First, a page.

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In Our Spotlight

Trees Are In Trouble

CAFE Researchers to the Rescue

We plant trees to celebrate births, honor lives lost, and commemorate graduations. We join together during the holidays to light a tree in the center of town. Couples walk down tree-lined paths, friends share picnics beneath a tree’s shade, and children grow up climbing trees in their backyards with neighborhood companions.Trees are also home to more than half of Earth’s land-based animals and plants. They help prevent soil erosion, flooding, desertification, and reduce the worst impacts of climate change.

But, today more than ever, trees are in trouble. In 2018, the US Forest Service reported that an estimated 36 million trees disappeared from U.S. urban/community areas between 2009 and 2014. This translates to around 175,000 acres of tree cover loss, the equivalent of losing 208 of New York City’s Central Park each year. Meanwhile, impervious ground covers like pavement are increasing by about 167,000 acres per year.

Throughout the Northeast, where woodlands sometimes seem to stretch to the horizon, trees are at risk. According to Mass Audubon, Massachusetts loses about 5,000 acres of forest, equal to about half the size of Provincetown, each year to a variety of culprits. Sugar maples, beeches, and a variety of pine species are all threatened by longer, hotter growing seasons, which are increasingly inhospitable for the vitality of these species. The Asian Longhorn beetle has wiped out over 30,000 urban trees in Worcester alone, and other invasive species such as the spotted lanternfly and emerald ash borer pose a growing threat. Even construction projects that are “environmentally friendly” like solar farms or wind turbines, threaten the health of surrounding trees.

But even as trees face significant and increasing threats, there is still plenty of hope, thanks to tree researchers and conservationists around the globe and right here in Massachusetts.  Faculty working with the UMass Center for Agriculture, Food and Environment are hard at work looking into causes and potential solutions for tree loss in our rapidly changing world.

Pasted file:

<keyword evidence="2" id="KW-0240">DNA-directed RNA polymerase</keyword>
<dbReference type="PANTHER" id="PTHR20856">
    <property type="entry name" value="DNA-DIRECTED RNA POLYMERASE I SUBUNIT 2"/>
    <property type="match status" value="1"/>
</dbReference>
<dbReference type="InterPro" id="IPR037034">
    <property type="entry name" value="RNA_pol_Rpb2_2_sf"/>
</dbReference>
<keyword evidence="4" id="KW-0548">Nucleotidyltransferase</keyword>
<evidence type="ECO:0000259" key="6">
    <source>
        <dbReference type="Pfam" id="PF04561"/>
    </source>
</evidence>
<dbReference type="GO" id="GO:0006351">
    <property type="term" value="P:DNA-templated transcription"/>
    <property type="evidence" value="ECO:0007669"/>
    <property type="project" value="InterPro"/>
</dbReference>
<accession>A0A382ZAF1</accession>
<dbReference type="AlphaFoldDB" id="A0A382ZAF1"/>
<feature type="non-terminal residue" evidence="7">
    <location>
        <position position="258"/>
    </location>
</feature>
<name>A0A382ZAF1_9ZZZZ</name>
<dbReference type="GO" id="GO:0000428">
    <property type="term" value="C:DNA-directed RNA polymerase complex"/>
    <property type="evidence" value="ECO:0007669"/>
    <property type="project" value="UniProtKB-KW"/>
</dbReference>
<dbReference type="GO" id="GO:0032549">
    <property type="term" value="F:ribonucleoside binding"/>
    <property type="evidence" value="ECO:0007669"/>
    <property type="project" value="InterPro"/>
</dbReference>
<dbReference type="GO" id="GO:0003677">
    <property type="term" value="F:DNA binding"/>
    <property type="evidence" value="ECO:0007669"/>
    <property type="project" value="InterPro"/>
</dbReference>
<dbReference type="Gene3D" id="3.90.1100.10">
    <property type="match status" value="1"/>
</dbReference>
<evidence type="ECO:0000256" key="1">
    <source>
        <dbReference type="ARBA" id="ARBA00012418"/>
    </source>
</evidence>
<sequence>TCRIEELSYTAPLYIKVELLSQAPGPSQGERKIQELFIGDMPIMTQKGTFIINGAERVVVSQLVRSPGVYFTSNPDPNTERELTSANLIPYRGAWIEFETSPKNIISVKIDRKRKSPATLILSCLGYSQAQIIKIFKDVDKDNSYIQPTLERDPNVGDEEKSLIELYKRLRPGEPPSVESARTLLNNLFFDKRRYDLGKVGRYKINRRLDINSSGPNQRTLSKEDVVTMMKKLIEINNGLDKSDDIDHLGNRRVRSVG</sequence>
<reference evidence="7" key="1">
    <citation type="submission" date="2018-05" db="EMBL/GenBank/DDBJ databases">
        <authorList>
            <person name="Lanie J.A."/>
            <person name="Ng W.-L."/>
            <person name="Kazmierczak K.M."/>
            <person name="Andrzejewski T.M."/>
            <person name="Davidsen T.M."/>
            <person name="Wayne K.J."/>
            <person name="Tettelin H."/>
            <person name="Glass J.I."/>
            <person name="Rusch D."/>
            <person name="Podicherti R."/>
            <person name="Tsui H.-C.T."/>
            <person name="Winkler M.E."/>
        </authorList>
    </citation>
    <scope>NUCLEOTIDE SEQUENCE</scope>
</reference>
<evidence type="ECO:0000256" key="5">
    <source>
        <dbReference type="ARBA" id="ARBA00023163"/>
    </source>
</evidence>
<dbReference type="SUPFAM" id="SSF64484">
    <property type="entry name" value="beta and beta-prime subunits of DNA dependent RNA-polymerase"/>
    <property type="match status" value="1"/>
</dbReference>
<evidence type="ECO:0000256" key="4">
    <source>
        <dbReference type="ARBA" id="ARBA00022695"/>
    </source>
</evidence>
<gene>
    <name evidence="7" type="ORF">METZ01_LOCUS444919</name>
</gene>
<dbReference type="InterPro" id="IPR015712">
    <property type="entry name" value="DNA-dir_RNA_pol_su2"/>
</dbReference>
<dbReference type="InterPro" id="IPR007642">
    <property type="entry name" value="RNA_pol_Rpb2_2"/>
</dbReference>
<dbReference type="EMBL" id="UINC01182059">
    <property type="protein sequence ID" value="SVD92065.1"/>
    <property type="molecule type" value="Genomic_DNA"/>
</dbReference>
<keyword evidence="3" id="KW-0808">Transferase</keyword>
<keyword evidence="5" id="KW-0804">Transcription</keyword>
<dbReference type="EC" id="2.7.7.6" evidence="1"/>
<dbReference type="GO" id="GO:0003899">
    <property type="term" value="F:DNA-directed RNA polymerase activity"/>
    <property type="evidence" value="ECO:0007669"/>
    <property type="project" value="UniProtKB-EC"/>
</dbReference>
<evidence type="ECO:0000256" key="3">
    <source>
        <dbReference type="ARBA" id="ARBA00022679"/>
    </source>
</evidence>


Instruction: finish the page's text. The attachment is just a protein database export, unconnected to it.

Rick Harper: Trees Are a Passion

At any given moment, Rick Harper – an Extension faculty member specializing in community forestry and urban landscaping – is engaged in research and extension programs with tree wardens and forestry professionals in nearly all Massachusetts towns and cities. As he puts it, “I have the best job in the world. No doubt. For sure. Trees are very exciting.” Here are just a few of Harper’s recent research endeavors in the world of trees:

Dutch Elm Disease:

The American Elm tree holds important cultural significance in New England; “almost every community has an elm street,” says Harper. Elms are easy to grow, tolerant to harsh conditions, and can live over 300 years. Massachusetts’ state tree is the American Elm. But since the late 1920s, Dutch elm disease has killed millions of trees, leaving urban areas with a considerable decrease in canopy cover. A review  by Harper – along with Christopher Copeland (UMass PhD student in Urban Forestry), Nicholas Brazee (UMass Extension plant pathologist), and Forrest Bowlick (Geosciences) – examines and analyzes Dutch elm disease. Right now, the team is testing 200 trees on campus with seeds from the USDA Forest Service, looking to identify elm varieties that are most resistant to Dutch elm disease. From there, the most resistant varieties can be replanted in communities that have lost trees to the disease.